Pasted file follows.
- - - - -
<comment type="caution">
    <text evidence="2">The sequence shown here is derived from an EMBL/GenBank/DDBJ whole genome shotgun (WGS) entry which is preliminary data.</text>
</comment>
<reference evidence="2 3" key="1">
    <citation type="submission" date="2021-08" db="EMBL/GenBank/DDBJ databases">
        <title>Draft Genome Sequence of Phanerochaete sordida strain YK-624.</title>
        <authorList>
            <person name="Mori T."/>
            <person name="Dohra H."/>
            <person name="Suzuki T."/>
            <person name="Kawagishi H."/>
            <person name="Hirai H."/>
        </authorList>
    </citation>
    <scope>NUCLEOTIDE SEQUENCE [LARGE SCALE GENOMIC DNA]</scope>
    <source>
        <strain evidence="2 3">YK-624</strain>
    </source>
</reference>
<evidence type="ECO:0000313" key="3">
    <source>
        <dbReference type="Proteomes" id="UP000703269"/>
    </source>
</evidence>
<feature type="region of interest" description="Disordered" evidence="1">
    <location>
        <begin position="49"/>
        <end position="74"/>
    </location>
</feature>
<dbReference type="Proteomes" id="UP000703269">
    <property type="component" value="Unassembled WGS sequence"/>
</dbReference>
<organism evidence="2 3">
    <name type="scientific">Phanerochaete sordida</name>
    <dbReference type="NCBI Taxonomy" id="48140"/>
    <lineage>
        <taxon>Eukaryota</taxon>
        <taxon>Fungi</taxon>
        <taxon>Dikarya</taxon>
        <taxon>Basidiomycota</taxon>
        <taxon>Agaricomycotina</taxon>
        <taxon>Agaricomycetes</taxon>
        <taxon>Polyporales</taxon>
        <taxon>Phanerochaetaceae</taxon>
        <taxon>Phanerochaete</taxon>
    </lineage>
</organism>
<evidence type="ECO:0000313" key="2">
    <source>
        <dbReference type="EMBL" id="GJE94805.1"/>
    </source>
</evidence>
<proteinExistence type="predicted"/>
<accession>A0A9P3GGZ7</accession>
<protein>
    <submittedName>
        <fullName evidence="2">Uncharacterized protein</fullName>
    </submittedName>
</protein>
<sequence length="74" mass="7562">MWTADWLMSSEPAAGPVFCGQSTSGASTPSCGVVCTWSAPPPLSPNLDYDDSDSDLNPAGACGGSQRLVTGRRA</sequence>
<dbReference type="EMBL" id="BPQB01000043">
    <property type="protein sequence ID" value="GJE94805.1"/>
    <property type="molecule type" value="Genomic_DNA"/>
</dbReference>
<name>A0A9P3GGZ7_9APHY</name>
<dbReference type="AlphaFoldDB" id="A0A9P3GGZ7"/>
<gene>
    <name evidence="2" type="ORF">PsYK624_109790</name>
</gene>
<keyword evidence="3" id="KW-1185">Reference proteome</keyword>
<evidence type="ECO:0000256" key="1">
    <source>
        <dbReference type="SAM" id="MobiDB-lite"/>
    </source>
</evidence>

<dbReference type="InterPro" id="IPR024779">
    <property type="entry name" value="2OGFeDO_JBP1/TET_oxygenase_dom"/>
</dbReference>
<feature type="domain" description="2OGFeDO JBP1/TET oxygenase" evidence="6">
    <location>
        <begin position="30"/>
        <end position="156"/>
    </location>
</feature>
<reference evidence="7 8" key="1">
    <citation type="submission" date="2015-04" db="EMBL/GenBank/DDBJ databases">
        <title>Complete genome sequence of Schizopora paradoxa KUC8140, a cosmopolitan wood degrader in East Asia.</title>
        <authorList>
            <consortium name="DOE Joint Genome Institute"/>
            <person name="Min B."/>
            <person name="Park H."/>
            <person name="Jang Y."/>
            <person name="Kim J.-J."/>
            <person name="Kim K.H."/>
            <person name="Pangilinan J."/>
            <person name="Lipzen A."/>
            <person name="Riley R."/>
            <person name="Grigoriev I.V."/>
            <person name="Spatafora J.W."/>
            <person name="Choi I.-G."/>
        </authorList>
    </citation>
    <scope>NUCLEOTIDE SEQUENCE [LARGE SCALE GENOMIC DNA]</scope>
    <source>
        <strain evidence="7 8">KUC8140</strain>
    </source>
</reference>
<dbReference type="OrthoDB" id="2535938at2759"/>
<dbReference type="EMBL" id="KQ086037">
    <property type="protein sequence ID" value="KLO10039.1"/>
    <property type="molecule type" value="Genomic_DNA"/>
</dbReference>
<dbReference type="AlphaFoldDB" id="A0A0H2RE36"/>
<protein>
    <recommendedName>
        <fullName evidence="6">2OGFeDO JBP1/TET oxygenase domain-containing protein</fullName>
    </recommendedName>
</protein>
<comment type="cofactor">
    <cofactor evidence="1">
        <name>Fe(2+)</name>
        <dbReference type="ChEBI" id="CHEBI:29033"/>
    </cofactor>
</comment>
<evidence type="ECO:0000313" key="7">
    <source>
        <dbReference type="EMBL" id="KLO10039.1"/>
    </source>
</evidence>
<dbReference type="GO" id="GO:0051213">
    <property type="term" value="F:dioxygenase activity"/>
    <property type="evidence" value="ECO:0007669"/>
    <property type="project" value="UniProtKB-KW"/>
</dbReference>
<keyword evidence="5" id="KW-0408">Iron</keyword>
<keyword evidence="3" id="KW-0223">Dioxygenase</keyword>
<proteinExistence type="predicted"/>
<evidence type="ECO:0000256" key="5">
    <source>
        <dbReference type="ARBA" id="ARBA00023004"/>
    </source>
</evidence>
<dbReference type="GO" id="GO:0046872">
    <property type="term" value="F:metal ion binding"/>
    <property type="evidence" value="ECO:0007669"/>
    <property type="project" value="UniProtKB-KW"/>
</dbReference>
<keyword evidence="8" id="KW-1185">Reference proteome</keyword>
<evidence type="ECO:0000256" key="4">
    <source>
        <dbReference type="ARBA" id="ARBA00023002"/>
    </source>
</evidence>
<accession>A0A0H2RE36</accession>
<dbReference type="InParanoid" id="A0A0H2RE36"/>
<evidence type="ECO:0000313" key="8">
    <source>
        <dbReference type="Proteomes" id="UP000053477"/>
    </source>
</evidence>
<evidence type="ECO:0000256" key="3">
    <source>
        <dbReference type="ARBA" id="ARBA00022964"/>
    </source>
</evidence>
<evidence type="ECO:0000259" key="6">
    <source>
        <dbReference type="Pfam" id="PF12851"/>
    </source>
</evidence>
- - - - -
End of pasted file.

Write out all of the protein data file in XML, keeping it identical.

<comment type="caution">
    <text evidence="2">The sequence shown here is derived from an EMBL/GenBank/DDBJ whole genome shotgun (WGS) entry which is preliminary data.</text>
</comment>
<reference evidence="2 3" key="1">
    <citation type="submission" date="2021-08" db="EMBL/GenBank/DDBJ databases">
        <title>Draft Genome Sequence of Phanerochaete sordida strain YK-624.</title>
        <authorList>
            <person name="Mori T."/>
            <person name="Dohra H."/>
            <person name="Suzuki T."/>
            <person name="Kawagishi H."/>
            <person name="Hirai H."/>
        </authorList>
    </citation>
    <scope>NUCLEOTIDE SEQUENCE [LARGE SCALE GENOMIC DNA]</scope>
    <source>
        <strain evidence="2 3">YK-624</strain>
    </source>
</reference>
<evidence type="ECO:0000313" key="3">
    <source>
        <dbReference type="Proteomes" id="UP000703269"/>
    </source>
</evidence>
<feature type="region of interest" description="Disordered" evidence="1">
    <location>
        <begin position="49"/>
        <end position="74"/>
    </location>
</feature>
<dbReference type="Proteomes" id="UP000703269">
    <property type="component" value="Unassembled WGS sequence"/>
</dbReference>
<organism evidence="2 3">
    <name type="scientific">Phanerochaete sordida</name>
    <dbReference type="NCBI Taxonomy" id="48140"/>
    <lineage>
        <taxon>Eukaryota</taxon>
        <taxon>Fungi</taxon>
        <taxon>Dikarya</taxon>
        <taxon>Basidiomycota</taxon>
        <taxon>Agaricomycotina</taxon>
        <taxon>Agaricomycetes</taxon>
        <taxon>Polyporales</taxon>
        <taxon>Phanerochaetaceae</taxon>
        <taxon>Phanerochaete</taxon>
    </lineage>
</organism>
<evidence type="ECO:0000313" key="2">
    <source>
        <dbReference type="EMBL" id="GJE94805.1"/>
    </source>
</evidence>
<proteinExistence type="predicted"/>
<accession>A0A9P3GGZ7</accession>
<protein>
    <submittedName>
        <fullName evidence="2">Uncharacterized protein</fullName>
    </submittedName>
</protein>
<sequence length="74" mass="7562">MWTADWLMSSEPAAGPVFCGQSTSGASTPSCGVVCTWSAPPPLSPNLDYDDSDSDLNPAGACGGSQRLVTGRRA</sequence>
<dbReference type="EMBL" id="BPQB01000043">
    <property type="protein sequence ID" value="GJE94805.1"/>
    <property type="molecule type" value="Genomic_DNA"/>
</dbReference>
<name>A0A9P3GGZ7_9APHY</name>
<dbReference type="AlphaFoldDB" id="A0A9P3GGZ7"/>
<gene>
    <name evidence="2" type="ORF">PsYK624_109790</name>
</gene>
<keyword evidence="3" id="KW-1185">Reference proteome</keyword>
<evidence type="ECO:0000256" key="1">
    <source>
        <dbReference type="SAM" id="MobiDB-lite"/>
    </source>
</evidence>

<dbReference type="InterPro" id="IPR024779">
    <property type="entry name" value="2OGFeDO_JBP1/TET_oxygenase_dom"/>
</dbReference>
<feature type="domain" description="2OGFeDO JBP1/TET oxygenase" evidence="6">
    <location>
        <begin position="30"/>
        <end position="156"/>
    </location>
</feature>
<reference evidence="7 8" key="1">
    <citation type="submission" date="2015-04" db="EMBL/GenBank/DDBJ databases">
        <title>Complete genome sequence of Schizopora paradoxa KUC8140, a cosmopolitan wood degrader in East Asia.</title>
        <authorList>
            <consortium name="DOE Joint Genome Institute"/>
            <person name="Min B."/>
            <person name="Park H."/>
            <person name="Jang Y."/>
            <person name="Kim J.-J."/>
            <person name="Kim K.H."/>
            <person name="Pangilinan J."/>
            <person name="Lipzen A."/>
            <person name="Riley R."/>
            <person name="Grigoriev I.V."/>
            <person name="Spatafora J.W."/>
            <person name="Choi I.-G."/>
        </authorList>
    </citation>
    <scope>NUCLEOTIDE SEQUENCE [LARGE SCALE GENOMIC DNA]</scope>
    <source>
        <strain evidence="7 8">KUC8140</strain>
    </source>
</reference>
<dbReference type="OrthoDB" id="2535938at2759"/>
<dbReference type="EMBL" id="KQ086037">
    <property type="protein sequence ID" value="KLO10039.1"/>
    <property type="molecule type" value="Genomic_DNA"/>
</dbReference>
<dbReference type="AlphaFoldDB" id="A0A0H2RE36"/>
<protein>
    <recommendedName>
        <fullName evidence="6">2OGFeDO JBP1/TET oxygenase domain-containing protein</fullName>
    </recommendedName>
</protein>
<comment type="cofactor">
    <cofactor evidence="1">
        <name>Fe(2+)</name>
        <dbReference type="ChEBI" id="CHEBI:29033"/>
    </cofactor>
</comment>
<evidence type="ECO:0000313" key="7">
    <source>
        <dbReference type="EMBL" id="KLO10039.1"/>
    </source>
</evidence>
<dbReference type="GO" id="GO:0051213">
    <property type="term" value="F:dioxygenase activity"/>
    <property type="evidence" value="ECO:0007669"/>
    <property type="project" value="UniProtKB-KW"/>
</dbReference>
<keyword evidence="5" id="KW-0408">Iron</keyword>
<keyword evidence="3" id="KW-0223">Dioxygenase</keyword>
<proteinExistence type="predicted"/>
<evidence type="ECO:0000256" key="5">
    <source>
        <dbReference type="ARBA" id="ARBA00023004"/>
    </source>
</evidence>
<dbReference type="GO" id="GO:0046872">
    <property type="term" value="F:metal ion binding"/>
    <property type="evidence" value="ECO:0007669"/>
    <property type="project" value="UniProtKB-KW"/>
</dbReference>
<keyword evidence="8" id="KW-1185">Reference proteome</keyword>
<evidence type="ECO:0000256" key="4">
    <source>
        <dbReference type="ARBA" id="ARBA00023002"/>
    </source>
</evidence>
<accession>A0A0H2RE36</accession>
<dbReference type="InParanoid" id="A0A0H2RE36"/>
<evidence type="ECO:0000313" key="8">
    <source>
        <dbReference type="Proteomes" id="UP000053477"/>
    </source>
</evidence>
<evidence type="ECO:0000256" key="3">
    <source>
        <dbReference type="ARBA" id="ARBA00022964"/>
    </source>
</evidence>
<evidence type="ECO:0000259" key="6">
    <source>
        <dbReference type="Pfam" id="PF12851"/>
    </source>
</evidence>